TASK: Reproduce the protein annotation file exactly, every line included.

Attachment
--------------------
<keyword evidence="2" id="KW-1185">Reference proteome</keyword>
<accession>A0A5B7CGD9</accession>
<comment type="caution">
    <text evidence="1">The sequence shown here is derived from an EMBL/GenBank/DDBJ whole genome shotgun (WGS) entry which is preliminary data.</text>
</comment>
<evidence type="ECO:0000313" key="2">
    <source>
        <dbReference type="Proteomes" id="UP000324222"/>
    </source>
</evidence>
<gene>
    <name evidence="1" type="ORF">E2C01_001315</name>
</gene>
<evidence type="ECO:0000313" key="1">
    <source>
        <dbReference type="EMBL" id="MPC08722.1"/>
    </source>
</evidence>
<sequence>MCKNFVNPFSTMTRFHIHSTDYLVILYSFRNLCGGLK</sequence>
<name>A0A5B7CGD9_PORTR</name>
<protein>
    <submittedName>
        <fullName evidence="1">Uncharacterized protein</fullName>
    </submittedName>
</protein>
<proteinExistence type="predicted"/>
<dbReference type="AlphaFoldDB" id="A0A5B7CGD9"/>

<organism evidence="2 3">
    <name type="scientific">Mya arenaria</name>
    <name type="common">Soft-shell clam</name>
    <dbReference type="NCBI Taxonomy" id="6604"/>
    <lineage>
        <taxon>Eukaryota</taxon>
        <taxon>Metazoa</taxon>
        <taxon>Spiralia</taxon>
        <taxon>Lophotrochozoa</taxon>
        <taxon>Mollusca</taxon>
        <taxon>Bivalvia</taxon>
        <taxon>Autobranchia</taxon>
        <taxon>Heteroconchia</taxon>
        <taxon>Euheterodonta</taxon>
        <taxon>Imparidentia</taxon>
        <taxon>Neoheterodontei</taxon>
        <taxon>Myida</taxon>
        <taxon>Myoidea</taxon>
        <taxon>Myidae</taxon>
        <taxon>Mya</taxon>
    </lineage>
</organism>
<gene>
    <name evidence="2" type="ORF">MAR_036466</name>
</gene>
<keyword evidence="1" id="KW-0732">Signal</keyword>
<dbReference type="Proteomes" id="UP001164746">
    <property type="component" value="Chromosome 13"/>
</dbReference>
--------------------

<keyword evidence="2" id="KW-1185">Reference proteome</keyword>
<accession>A0A5B7CGD9</accession>
<comment type="caution">
    <text evidence="1">The sequence shown here is derived from an EMBL/GenBank/DDBJ whole genome shotgun (WGS) entry which is preliminary data.</text>
</comment>
<evidence type="ECO:0000313" key="2">
    <source>
        <dbReference type="Proteomes" id="UP000324222"/>
    </source>
</evidence>
<gene>
    <name evidence="1" type="ORF">E2C01_001315</name>
</gene>
<evidence type="ECO:0000313" key="1">
    <source>
        <dbReference type="EMBL" id="MPC08722.1"/>
    </source>
</evidence>
<sequence>MCKNFVNPFSTMTRFHIHSTDYLVILYSFRNLCGGLK</sequence>
<name>A0A5B7CGD9_PORTR</name>
<protein>
    <submittedName>
        <fullName evidence="1">Uncharacterized protein</fullName>
    </submittedName>
</protein>
<proteinExistence type="predicted"/>
<dbReference type="AlphaFoldDB" id="A0A5B7CGD9"/>

<organism evidence="2 3">
    <name type="scientific">Mya arenaria</name>
    <name type="common">Soft-shell clam</name>
    <dbReference type="NCBI Taxonomy" id="6604"/>
    <lineage>
        <taxon>Eukaryota</taxon>
        <taxon>Metazoa</taxon>
        <taxon>Spiralia</taxon>
        <taxon>Lophotrochozoa</taxon>
        <taxon>Mollusca</taxon>
        <taxon>Bivalvia</taxon>
        <taxon>Autobranchia</taxon>
        <taxon>Heteroconchia</taxon>
        <taxon>Euheterodonta</taxon>
        <taxon>Imparidentia</taxon>
        <taxon>Neoheterodontei</taxon>
        <taxon>Myida</taxon>
        <taxon>Myoidea</taxon>
        <taxon>Myidae</taxon>
        <taxon>Mya</taxon>
    </lineage>
</organism>
<gene>
    <name evidence="2" type="ORF">MAR_036466</name>
</gene>
<keyword evidence="1" id="KW-0732">Signal</keyword>
<dbReference type="Proteomes" id="UP001164746">
    <property type="component" value="Chromosome 13"/>
</dbReference>